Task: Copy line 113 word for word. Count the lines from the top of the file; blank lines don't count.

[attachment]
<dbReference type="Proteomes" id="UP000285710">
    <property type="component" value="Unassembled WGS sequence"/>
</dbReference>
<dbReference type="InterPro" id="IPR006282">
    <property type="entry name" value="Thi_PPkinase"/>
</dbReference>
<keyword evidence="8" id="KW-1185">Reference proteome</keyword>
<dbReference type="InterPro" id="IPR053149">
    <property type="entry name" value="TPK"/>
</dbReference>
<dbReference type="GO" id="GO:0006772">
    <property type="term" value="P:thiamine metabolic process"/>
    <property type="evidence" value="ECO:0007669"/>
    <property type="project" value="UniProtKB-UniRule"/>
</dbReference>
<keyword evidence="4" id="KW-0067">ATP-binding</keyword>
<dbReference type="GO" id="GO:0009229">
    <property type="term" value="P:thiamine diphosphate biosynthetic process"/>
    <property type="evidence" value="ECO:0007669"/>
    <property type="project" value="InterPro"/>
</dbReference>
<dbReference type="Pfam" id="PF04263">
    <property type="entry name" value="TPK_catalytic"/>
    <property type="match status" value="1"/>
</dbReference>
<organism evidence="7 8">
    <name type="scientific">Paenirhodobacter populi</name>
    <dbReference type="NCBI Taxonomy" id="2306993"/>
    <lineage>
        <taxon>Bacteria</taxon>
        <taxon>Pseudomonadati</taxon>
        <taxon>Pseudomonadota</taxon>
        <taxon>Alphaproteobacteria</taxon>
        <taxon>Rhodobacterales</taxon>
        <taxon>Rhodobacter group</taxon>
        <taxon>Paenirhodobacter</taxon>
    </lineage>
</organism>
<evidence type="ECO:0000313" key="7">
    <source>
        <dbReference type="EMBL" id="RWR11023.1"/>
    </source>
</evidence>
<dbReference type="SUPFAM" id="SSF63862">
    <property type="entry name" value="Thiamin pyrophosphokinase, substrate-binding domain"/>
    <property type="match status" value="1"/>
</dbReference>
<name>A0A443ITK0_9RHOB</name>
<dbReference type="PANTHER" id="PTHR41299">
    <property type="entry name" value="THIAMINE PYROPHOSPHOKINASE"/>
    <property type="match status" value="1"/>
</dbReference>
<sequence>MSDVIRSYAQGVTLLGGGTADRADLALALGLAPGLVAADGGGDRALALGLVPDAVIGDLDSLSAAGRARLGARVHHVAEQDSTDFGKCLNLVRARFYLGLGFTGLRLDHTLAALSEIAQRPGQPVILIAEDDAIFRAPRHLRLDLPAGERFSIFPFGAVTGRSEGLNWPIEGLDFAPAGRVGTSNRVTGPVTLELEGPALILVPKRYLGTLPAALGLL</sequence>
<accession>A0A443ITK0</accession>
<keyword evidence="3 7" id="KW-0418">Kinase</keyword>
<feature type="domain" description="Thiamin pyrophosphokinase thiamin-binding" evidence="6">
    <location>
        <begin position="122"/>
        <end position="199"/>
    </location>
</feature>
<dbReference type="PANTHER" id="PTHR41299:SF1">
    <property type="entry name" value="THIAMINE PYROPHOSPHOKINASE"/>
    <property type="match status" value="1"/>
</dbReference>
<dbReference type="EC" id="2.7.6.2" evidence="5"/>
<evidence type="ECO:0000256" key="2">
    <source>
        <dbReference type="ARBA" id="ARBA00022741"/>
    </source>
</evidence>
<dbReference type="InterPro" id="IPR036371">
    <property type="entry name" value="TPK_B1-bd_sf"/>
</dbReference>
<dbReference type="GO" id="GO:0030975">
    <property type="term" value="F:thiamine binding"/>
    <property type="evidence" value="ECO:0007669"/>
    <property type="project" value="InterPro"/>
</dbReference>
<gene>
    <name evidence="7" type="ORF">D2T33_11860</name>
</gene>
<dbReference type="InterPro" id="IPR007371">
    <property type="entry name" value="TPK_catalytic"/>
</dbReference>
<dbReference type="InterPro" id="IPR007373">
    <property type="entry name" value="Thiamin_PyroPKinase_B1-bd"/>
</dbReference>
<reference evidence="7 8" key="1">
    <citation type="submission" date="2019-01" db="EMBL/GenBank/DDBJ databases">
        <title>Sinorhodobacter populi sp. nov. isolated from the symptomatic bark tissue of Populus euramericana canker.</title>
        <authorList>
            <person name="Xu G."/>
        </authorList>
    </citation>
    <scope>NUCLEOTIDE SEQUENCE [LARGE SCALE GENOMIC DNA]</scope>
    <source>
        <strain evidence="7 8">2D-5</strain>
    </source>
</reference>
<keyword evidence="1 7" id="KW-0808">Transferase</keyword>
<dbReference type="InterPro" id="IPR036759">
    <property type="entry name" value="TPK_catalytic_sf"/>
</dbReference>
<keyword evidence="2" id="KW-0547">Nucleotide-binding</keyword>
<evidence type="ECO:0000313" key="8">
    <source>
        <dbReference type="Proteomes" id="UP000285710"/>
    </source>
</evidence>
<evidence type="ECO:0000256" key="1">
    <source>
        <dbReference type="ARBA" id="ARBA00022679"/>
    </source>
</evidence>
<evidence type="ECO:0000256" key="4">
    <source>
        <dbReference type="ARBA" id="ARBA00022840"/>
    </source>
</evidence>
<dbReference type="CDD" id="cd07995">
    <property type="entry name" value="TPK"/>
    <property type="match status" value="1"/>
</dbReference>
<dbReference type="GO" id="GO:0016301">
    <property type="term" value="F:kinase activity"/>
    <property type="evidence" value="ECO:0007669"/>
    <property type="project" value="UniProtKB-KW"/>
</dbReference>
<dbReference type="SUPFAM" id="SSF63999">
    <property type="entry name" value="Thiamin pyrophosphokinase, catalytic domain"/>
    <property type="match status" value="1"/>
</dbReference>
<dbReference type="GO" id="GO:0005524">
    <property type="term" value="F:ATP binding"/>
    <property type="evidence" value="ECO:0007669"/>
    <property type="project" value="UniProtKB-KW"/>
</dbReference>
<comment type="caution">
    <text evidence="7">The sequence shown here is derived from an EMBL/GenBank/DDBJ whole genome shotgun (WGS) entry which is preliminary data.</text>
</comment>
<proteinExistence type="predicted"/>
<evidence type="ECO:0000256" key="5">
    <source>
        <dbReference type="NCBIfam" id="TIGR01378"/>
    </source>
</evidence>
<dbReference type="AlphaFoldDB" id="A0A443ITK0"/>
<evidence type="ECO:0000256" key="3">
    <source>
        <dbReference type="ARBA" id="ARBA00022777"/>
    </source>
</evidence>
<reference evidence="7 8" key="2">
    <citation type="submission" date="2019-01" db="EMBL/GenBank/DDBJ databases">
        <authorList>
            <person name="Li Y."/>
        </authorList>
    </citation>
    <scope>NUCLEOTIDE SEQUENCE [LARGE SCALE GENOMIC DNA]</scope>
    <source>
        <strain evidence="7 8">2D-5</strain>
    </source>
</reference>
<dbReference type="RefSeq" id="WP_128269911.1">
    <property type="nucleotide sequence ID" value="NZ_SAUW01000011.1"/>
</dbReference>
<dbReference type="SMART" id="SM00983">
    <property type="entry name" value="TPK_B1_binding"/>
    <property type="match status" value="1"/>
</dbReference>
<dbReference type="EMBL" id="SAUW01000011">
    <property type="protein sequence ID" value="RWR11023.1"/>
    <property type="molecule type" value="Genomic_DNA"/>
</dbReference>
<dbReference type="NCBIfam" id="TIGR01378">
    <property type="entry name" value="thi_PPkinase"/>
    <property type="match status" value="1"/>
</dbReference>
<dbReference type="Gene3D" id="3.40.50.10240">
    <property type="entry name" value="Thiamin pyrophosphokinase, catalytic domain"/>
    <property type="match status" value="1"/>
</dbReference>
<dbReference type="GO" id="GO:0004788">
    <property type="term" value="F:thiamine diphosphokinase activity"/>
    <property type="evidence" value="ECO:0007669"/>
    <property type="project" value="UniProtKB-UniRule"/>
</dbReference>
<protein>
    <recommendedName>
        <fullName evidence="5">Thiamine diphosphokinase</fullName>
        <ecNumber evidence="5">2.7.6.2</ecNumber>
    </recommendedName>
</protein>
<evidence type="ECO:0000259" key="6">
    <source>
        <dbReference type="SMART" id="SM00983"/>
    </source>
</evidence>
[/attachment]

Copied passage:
        <dbReference type="ARBA" id="ARBA00022679"/>